A New Lake Classification Scheme for the Peace-Athabasca Delta (Canada) Characterizes Hydrological Processes that Cause Lake-level Variation

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Laura Neary
Casey Remmer
Jadine Krist
Brent Wolfe
Roland Hall
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Recent drawdown of the delta’s abundant shallow lakes and rivers has deteriorated
vital habitat for wildlife and impaired navigation routes. Here, we report continuous measurements at ~50 lakes during open-water seasons of 2018 and 2019 to improve understanding of hydrological processes causing lake-level variation.
New hydrological insights for the region: Analyses reveal four patterns of lake-level variation attributable to influential hydrological processes, which provide the basis for a new lake classification scheme: 1) ‘Drawdown’ (≥15 cm decline) by evaporation and/or outflow after ice-jam floods, 2) ‘Stable’ lake levels (<15 cm change) sustained by rainfall, 3) ‘Gradual Rise’ by inundation from the open-drainage network, and 4) ‘Rapid Rise’ by input of river floodwater. River flooding during the open-water season is an under-recognized recharge mechanism yet occurred extensively in the Athabasca sector and appears to be a common occurrence based on the Athabasca River hydrometric record. Lake-level loggers show strong ability to track shifts in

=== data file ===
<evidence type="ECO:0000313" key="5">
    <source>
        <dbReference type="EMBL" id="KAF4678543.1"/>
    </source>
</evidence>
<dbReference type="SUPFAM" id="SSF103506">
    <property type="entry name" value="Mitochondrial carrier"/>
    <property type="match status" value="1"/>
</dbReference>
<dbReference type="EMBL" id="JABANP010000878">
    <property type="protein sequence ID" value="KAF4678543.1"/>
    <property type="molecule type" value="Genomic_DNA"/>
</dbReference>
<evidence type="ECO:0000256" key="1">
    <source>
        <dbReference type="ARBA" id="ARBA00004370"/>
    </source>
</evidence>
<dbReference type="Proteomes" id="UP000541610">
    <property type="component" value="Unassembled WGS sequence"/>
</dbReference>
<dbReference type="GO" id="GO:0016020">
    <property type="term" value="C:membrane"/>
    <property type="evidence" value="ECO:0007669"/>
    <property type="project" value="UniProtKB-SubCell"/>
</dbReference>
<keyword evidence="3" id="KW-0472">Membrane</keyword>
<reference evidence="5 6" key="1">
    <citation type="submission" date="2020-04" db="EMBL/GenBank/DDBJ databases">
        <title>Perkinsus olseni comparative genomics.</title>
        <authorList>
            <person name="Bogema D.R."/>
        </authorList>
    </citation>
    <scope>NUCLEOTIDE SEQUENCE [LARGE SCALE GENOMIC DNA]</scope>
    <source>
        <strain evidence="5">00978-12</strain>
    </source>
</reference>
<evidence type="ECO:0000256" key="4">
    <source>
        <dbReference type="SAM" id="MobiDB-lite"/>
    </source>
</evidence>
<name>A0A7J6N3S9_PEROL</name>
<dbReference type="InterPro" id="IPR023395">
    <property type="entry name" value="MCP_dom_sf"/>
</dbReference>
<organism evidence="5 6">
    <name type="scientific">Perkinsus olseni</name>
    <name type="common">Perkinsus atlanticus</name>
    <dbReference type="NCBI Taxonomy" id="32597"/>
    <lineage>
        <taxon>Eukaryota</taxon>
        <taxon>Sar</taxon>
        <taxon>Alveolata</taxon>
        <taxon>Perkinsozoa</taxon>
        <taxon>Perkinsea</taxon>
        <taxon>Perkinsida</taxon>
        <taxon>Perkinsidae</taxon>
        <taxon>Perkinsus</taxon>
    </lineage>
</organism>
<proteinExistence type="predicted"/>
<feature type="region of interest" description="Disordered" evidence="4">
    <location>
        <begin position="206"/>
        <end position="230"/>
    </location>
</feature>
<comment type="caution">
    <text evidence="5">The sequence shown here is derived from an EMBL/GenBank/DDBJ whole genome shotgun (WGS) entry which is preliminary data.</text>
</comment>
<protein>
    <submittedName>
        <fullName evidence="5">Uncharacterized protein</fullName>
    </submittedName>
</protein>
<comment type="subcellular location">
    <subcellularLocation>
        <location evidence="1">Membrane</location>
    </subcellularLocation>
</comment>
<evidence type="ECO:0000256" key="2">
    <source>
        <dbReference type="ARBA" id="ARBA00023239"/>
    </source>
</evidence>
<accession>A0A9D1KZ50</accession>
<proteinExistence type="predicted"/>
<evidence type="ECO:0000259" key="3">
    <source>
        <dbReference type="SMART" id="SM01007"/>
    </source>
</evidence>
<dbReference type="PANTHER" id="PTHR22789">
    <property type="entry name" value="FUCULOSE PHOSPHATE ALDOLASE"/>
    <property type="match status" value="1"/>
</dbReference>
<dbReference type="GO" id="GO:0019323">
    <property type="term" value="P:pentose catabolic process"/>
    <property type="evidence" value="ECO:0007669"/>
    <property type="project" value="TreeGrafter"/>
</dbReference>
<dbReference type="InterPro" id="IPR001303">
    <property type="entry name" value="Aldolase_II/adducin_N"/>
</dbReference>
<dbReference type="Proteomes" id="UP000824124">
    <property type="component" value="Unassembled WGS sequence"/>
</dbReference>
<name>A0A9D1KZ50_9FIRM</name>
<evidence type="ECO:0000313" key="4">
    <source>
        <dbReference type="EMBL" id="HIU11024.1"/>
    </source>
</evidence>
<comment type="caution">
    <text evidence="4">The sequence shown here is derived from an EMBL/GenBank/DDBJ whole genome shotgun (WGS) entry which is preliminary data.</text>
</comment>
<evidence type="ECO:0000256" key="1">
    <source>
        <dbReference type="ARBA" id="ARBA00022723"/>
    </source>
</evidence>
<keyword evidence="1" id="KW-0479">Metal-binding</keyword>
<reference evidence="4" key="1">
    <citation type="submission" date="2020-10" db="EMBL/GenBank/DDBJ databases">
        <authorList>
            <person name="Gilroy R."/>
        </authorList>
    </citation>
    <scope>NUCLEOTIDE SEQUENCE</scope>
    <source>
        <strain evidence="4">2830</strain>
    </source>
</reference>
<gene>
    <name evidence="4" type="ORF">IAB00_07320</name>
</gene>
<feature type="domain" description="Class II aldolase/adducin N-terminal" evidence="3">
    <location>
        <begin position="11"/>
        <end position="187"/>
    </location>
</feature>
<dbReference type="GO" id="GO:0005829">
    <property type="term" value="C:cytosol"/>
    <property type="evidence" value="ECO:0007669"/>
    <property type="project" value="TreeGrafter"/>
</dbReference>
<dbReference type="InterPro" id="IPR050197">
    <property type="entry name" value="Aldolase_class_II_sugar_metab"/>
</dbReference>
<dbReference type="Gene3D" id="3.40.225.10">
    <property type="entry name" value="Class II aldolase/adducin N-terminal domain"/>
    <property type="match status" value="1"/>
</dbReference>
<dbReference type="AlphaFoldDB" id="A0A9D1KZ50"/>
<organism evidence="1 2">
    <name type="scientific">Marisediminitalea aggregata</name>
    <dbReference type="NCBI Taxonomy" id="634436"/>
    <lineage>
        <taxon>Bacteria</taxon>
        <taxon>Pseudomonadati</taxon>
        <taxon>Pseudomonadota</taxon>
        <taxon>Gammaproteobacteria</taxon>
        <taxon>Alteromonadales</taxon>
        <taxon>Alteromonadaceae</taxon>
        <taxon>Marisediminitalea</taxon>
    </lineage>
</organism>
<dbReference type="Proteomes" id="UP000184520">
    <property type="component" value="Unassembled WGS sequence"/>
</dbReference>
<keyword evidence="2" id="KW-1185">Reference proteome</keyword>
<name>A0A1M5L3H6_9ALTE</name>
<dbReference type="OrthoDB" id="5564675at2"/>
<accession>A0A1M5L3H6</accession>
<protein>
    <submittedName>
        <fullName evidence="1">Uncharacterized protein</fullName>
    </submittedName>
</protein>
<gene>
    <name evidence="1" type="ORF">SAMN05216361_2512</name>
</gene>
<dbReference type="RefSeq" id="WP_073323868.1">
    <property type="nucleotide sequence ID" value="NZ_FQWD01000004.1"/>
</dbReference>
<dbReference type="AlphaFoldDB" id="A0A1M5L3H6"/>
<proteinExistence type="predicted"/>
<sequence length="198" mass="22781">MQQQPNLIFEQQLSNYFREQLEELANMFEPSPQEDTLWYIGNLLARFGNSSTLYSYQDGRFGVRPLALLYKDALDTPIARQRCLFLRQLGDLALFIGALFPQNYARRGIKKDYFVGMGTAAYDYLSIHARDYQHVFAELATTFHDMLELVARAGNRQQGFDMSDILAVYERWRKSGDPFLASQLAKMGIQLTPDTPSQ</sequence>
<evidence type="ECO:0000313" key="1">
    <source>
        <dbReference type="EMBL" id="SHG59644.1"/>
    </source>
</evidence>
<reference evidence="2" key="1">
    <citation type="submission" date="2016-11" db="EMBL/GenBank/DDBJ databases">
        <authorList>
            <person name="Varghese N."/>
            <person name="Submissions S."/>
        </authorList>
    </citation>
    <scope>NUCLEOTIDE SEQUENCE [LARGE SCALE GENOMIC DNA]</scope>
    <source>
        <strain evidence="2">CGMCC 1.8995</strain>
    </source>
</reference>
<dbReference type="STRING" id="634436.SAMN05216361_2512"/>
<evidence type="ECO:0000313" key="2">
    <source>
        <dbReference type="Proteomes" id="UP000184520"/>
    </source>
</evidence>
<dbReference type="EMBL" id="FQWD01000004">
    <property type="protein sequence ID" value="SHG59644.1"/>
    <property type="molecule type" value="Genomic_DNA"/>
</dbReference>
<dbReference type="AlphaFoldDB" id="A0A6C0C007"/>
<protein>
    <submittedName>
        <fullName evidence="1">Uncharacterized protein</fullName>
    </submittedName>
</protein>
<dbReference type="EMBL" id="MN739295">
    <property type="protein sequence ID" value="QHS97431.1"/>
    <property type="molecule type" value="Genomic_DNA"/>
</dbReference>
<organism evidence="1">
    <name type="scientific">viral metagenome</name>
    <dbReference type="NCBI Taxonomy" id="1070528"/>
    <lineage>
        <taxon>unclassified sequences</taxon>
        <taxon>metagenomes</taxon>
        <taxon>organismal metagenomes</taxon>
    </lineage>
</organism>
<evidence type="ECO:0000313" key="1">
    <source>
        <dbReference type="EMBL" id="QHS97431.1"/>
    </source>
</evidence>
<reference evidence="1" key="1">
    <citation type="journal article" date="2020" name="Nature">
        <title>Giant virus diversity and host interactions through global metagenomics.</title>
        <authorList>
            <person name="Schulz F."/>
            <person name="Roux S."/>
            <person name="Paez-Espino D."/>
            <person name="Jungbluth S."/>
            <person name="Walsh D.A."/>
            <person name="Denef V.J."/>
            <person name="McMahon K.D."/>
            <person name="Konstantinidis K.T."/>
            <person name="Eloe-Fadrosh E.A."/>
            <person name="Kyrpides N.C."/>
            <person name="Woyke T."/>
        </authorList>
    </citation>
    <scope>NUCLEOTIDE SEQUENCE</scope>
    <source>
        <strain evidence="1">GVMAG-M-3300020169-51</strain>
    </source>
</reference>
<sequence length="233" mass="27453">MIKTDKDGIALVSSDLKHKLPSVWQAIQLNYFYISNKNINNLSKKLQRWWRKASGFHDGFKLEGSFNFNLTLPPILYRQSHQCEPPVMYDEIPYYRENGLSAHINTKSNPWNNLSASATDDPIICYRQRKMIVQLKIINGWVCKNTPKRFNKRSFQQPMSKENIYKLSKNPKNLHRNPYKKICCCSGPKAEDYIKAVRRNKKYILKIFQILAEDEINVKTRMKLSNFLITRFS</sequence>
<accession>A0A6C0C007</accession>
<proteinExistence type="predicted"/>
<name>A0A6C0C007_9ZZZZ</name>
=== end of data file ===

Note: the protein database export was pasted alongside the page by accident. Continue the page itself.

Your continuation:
hydrological processes, and can be integrated with other methods to decipher their causes and ecological consequences across water-rich landscapes.